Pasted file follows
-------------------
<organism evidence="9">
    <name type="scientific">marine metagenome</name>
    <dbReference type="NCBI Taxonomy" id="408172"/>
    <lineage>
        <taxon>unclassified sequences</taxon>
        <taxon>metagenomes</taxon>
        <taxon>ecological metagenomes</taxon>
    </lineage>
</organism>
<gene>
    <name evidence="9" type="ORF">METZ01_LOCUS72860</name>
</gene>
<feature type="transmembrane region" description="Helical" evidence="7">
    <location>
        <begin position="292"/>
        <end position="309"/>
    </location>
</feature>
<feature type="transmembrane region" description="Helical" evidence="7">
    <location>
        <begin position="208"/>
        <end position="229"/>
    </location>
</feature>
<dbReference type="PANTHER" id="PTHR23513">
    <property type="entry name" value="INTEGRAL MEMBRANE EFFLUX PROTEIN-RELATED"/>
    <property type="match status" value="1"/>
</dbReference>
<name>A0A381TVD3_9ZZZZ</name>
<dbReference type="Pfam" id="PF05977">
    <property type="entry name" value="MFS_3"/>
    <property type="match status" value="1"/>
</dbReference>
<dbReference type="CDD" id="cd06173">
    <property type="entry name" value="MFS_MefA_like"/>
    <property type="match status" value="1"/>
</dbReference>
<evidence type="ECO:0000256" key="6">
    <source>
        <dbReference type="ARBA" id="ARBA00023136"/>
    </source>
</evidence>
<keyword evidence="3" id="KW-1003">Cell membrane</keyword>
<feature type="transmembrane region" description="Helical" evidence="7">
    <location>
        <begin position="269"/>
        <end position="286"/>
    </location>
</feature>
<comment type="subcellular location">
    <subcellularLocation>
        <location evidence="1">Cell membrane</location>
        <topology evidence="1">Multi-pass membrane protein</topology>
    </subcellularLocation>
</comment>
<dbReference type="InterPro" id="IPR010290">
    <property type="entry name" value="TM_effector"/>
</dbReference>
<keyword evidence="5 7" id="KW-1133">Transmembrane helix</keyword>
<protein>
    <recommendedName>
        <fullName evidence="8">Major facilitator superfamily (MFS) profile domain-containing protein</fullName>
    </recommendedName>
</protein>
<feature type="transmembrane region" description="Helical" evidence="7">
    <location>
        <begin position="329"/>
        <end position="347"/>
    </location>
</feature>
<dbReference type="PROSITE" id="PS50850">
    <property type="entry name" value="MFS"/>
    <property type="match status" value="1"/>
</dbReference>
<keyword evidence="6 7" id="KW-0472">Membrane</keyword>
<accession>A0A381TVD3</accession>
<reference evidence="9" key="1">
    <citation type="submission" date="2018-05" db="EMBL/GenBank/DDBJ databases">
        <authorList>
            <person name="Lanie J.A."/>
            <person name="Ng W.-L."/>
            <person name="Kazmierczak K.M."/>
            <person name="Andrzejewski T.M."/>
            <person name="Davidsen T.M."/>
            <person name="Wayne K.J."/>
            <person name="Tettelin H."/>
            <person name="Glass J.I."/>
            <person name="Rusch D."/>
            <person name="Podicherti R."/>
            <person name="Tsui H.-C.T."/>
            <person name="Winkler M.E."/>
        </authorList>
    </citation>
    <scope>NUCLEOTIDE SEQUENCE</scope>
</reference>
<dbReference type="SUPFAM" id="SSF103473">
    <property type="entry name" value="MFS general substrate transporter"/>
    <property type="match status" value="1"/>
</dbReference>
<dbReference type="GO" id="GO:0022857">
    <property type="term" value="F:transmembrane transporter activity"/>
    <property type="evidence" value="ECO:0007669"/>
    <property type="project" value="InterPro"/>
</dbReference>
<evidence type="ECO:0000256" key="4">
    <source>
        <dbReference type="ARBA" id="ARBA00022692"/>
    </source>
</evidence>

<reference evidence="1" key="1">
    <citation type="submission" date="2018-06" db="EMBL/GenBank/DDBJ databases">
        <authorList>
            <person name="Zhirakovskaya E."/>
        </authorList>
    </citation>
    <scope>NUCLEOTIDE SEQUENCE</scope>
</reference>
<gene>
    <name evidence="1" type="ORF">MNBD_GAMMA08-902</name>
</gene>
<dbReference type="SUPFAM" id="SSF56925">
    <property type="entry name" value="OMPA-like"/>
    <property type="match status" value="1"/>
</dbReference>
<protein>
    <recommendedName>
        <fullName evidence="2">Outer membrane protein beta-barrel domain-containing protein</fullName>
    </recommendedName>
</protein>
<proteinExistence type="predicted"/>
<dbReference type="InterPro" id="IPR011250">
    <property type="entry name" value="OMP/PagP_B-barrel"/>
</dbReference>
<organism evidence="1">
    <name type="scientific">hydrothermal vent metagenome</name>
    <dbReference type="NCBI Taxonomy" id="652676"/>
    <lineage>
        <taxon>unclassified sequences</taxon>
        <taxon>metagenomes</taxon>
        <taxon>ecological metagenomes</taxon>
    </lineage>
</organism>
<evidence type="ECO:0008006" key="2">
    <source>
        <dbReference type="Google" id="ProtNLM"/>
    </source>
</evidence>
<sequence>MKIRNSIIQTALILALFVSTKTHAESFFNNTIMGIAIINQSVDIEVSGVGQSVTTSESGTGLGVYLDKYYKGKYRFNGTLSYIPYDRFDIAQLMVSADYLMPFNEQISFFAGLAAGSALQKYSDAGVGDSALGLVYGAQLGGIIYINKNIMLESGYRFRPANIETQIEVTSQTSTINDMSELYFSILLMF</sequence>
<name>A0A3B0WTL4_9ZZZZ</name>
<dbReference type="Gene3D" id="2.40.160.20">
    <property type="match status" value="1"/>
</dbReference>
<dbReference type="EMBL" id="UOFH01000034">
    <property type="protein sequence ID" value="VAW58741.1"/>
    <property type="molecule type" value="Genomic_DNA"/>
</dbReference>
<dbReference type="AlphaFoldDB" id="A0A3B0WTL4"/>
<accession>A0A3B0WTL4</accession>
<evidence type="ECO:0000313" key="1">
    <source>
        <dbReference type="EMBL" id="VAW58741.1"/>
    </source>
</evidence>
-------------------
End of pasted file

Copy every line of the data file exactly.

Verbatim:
<organism evidence="9">
    <name type="scientific">marine metagenome</name>
    <dbReference type="NCBI Taxonomy" id="408172"/>
    <lineage>
        <taxon>unclassified sequences</taxon>
        <taxon>metagenomes</taxon>
        <taxon>ecological metagenomes</taxon>
    </lineage>
</organism>
<gene>
    <name evidence="9" type="ORF">METZ01_LOCUS72860</name>
</gene>
<feature type="transmembrane region" description="Helical" evidence="7">
    <location>
        <begin position="292"/>
        <end position="309"/>
    </location>
</feature>
<feature type="transmembrane region" description="Helical" evidence="7">
    <location>
        <begin position="208"/>
        <end position="229"/>
    </location>
</feature>
<dbReference type="PANTHER" id="PTHR23513">
    <property type="entry name" value="INTEGRAL MEMBRANE EFFLUX PROTEIN-RELATED"/>
    <property type="match status" value="1"/>
</dbReference>
<name>A0A381TVD3_9ZZZZ</name>
<dbReference type="Pfam" id="PF05977">
    <property type="entry name" value="MFS_3"/>
    <property type="match status" value="1"/>
</dbReference>
<dbReference type="CDD" id="cd06173">
    <property type="entry name" value="MFS_MefA_like"/>
    <property type="match status" value="1"/>
</dbReference>
<evidence type="ECO:0000256" key="6">
    <source>
        <dbReference type="ARBA" id="ARBA00023136"/>
    </source>
</evidence>
<keyword evidence="3" id="KW-1003">Cell membrane</keyword>
<feature type="transmembrane region" description="Helical" evidence="7">
    <location>
        <begin position="269"/>
        <end position="286"/>
    </location>
</feature>
<comment type="subcellular location">
    <subcellularLocation>
        <location evidence="1">Cell membrane</location>
        <topology evidence="1">Multi-pass membrane protein</topology>
    </subcellularLocation>
</comment>
<dbReference type="InterPro" id="IPR010290">
    <property type="entry name" value="TM_effector"/>
</dbReference>
<keyword evidence="5 7" id="KW-1133">Transmembrane helix</keyword>
<protein>
    <recommendedName>
        <fullName evidence="8">Major facilitator superfamily (MFS) profile domain-containing protein</fullName>
    </recommendedName>
</protein>
<feature type="transmembrane region" description="Helical" evidence="7">
    <location>
        <begin position="329"/>
        <end position="347"/>
    </location>
</feature>
<dbReference type="PROSITE" id="PS50850">
    <property type="entry name" value="MFS"/>
    <property type="match status" value="1"/>
</dbReference>
<keyword evidence="6 7" id="KW-0472">Membrane</keyword>
<accession>A0A381TVD3</accession>
<reference evidence="9" key="1">
    <citation type="submission" date="2018-05" db="EMBL/GenBank/DDBJ databases">
        <authorList>
            <person name="Lanie J.A."/>
            <person name="Ng W.-L."/>
            <person name="Kazmierczak K.M."/>
            <person name="Andrzejewski T.M."/>
            <person name="Davidsen T.M."/>
            <person name="Wayne K.J."/>
            <person name="Tettelin H."/>
            <person name="Glass J.I."/>
            <person name="Rusch D."/>
            <person name="Podicherti R."/>
            <person name="Tsui H.-C.T."/>
            <person name="Winkler M.E."/>
        </authorList>
    </citation>
    <scope>NUCLEOTIDE SEQUENCE</scope>
</reference>
<dbReference type="SUPFAM" id="SSF103473">
    <property type="entry name" value="MFS general substrate transporter"/>
    <property type="match status" value="1"/>
</dbReference>
<dbReference type="GO" id="GO:0022857">
    <property type="term" value="F:transmembrane transporter activity"/>
    <property type="evidence" value="ECO:0007669"/>
    <property type="project" value="InterPro"/>
</dbReference>
<evidence type="ECO:0000256" key="4">
    <source>
        <dbReference type="ARBA" id="ARBA00022692"/>
    </source>
</evidence>

<reference evidence="1" key="1">
    <citation type="submission" date="2018-06" db="EMBL/GenBank/DDBJ databases">
        <authorList>
            <person name="Zhirakovskaya E."/>
        </authorList>
    </citation>
    <scope>NUCLEOTIDE SEQUENCE</scope>
</reference>
<gene>
    <name evidence="1" type="ORF">MNBD_GAMMA08-902</name>
</gene>
<dbReference type="SUPFAM" id="SSF56925">
    <property type="entry name" value="OMPA-like"/>
    <property type="match status" value="1"/>
</dbReference>
<protein>
    <recommendedName>
        <fullName evidence="2">Outer membrane protein beta-barrel domain-containing protein</fullName>
    </recommendedName>
</protein>
<proteinExistence type="predicted"/>
<dbReference type="InterPro" id="IPR011250">
    <property type="entry name" value="OMP/PagP_B-barrel"/>
</dbReference>
<organism evidence="1">
    <name type="scientific">hydrothermal vent metagenome</name>
    <dbReference type="NCBI Taxonomy" id="652676"/>
    <lineage>
        <taxon>unclassified sequences</taxon>
        <taxon>metagenomes</taxon>
        <taxon>ecological metagenomes</taxon>
    </lineage>
</organism>
<evidence type="ECO:0008006" key="2">
    <source>
        <dbReference type="Google" id="ProtNLM"/>
    </source>
</evidence>
<sequence>MKIRNSIIQTALILALFVSTKTHAESFFNNTIMGIAIINQSVDIEVSGVGQSVTTSESGTGLGVYLDKYYKGKYRFNGTLSYIPYDRFDIAQLMVSADYLMPFNEQISFFAGLAAGSALQKYSDAGVGDSALGLVYGAQLGGIIYINKNIMLESGYRFRPANIETQIEVTSQTSTINDMSELYFSILLMF</sequence>
<name>A0A3B0WTL4_9ZZZZ</name>
<dbReference type="Gene3D" id="2.40.160.20">
    <property type="match status" value="1"/>
</dbReference>
<dbReference type="EMBL" id="UOFH01000034">
    <property type="protein sequence ID" value="VAW58741.1"/>
    <property type="molecule type" value="Genomic_DNA"/>
</dbReference>
<dbReference type="AlphaFoldDB" id="A0A3B0WTL4"/>
<accession>A0A3B0WTL4</accession>
<evidence type="ECO:0000313" key="1">
    <source>
        <dbReference type="EMBL" id="VAW58741.1"/>
    </source>
</evidence>